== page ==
Newspaper ads accused easyJet boss Stelios Haji-Ioannou of lying about his airline's punctuality - complete with a picture of him as Pinocchio. Stelios is now suing Ryanair boss Michael O'Leary for libel. O'Leary has suggested the pair settle their differences through a 'chariots of fire' race or wrestling competition.
HOW I SEE IT - TERESA-ANNE DUNLEAVY, MD, GOOD RELATIONS
Both airlines have built a reputation as the low-cost consumers' champion. But where easyJet has stuck largely to the low-cost script, O'Leary has crossed the line into personal spat territory. Never good.
It leaves Stelios in a difficult position - does he defend himself by engaging in a public row that helps give the (negative) story legs?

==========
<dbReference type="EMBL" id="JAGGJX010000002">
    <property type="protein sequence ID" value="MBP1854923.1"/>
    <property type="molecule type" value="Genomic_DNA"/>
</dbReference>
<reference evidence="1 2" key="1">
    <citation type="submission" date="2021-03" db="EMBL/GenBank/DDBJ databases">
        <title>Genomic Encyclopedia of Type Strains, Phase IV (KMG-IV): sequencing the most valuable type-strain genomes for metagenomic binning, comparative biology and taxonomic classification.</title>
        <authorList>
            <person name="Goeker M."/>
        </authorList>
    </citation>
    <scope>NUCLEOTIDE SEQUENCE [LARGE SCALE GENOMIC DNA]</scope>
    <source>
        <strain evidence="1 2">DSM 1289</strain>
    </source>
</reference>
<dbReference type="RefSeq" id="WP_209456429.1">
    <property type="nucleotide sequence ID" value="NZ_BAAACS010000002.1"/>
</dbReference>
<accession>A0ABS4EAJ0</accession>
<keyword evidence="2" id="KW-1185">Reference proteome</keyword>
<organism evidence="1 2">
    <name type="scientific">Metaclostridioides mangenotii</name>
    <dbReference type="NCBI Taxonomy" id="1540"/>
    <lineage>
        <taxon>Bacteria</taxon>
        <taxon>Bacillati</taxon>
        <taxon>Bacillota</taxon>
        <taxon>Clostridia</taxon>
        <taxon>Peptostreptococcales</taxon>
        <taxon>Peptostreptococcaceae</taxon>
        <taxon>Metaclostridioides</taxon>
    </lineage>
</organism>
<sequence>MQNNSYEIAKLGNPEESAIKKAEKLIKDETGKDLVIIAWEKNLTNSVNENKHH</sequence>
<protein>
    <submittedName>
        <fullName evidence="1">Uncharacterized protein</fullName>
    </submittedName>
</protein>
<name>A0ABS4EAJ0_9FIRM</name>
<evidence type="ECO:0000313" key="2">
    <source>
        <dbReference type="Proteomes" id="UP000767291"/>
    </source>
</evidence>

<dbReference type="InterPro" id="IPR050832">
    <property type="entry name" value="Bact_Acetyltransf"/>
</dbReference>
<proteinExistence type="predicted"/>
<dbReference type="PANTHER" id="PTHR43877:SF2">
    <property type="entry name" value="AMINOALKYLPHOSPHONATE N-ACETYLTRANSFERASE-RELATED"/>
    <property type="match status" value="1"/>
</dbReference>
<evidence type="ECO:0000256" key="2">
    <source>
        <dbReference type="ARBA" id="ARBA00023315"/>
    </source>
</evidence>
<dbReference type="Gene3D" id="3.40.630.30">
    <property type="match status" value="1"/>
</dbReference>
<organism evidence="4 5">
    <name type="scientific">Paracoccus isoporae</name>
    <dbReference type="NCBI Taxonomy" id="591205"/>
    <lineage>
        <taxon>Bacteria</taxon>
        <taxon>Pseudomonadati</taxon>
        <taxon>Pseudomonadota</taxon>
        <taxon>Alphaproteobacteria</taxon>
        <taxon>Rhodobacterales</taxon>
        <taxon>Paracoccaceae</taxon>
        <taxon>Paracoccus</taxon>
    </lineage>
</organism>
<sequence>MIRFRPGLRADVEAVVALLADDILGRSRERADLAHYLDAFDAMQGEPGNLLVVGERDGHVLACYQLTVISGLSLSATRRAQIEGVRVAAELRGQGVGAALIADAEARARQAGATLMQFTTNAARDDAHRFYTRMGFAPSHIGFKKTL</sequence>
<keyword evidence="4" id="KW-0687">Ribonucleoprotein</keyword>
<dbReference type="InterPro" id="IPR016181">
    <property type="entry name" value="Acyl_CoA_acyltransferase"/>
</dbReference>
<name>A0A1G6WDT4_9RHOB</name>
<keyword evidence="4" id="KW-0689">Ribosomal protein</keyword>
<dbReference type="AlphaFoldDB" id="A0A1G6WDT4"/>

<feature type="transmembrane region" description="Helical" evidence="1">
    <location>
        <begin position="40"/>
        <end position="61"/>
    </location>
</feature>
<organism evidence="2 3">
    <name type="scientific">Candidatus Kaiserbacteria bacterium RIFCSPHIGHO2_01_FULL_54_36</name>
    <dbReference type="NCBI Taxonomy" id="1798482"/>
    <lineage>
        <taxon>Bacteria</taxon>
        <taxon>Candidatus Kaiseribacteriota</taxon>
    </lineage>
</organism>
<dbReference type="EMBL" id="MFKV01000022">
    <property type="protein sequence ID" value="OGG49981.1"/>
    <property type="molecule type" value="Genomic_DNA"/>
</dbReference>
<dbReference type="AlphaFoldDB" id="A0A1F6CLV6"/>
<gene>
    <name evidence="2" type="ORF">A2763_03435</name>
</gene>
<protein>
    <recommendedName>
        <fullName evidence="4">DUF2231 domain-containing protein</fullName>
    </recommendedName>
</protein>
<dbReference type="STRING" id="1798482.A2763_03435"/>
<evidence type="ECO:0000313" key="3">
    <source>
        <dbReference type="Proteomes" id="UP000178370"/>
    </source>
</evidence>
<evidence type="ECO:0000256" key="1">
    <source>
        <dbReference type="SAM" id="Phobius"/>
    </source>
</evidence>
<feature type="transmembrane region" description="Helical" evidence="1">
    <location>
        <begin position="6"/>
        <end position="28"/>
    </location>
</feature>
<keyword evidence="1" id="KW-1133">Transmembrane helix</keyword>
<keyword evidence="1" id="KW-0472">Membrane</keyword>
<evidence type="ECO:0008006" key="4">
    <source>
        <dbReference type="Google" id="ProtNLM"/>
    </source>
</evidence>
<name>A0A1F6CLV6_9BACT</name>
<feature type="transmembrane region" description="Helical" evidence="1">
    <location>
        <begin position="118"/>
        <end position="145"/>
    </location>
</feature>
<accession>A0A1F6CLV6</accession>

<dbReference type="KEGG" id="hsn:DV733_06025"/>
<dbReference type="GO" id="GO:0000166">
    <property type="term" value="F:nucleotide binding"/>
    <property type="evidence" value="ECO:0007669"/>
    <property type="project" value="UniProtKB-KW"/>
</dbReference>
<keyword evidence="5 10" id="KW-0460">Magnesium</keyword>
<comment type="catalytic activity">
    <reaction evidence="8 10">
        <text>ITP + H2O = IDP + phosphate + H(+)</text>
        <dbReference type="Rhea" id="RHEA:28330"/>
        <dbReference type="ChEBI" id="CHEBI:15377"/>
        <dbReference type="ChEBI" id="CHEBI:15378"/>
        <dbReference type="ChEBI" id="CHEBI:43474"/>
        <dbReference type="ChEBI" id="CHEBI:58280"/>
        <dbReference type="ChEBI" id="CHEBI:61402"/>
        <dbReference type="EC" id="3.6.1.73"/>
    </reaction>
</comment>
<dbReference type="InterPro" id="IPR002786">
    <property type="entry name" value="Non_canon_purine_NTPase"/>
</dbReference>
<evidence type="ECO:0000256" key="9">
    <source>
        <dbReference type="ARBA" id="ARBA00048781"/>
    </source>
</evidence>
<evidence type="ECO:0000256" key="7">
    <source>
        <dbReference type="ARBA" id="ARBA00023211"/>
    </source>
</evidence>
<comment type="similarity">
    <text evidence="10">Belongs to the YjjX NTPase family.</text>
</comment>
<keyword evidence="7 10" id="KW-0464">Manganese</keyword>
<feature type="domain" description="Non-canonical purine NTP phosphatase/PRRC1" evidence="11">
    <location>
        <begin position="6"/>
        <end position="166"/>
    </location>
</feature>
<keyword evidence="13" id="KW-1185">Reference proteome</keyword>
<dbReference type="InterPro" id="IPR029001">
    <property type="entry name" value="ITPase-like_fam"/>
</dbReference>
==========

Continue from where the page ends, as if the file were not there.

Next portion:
Generally, we advise clients not to slag off rivals in public. Consumers expect it, no matter how entertaining the spat becomes. And when we're dealing with a service so closely linked to public safety, I wonder about the frivolousness of O'Leary's challenges for chariot races and sumo wrestling. Is this the behaviour we expect from a man at the helm of a major airline?
If pushed, I'd suggest O'Leary, and how his actions impact on the Ryanair brand, is at risk of being the bigger loser.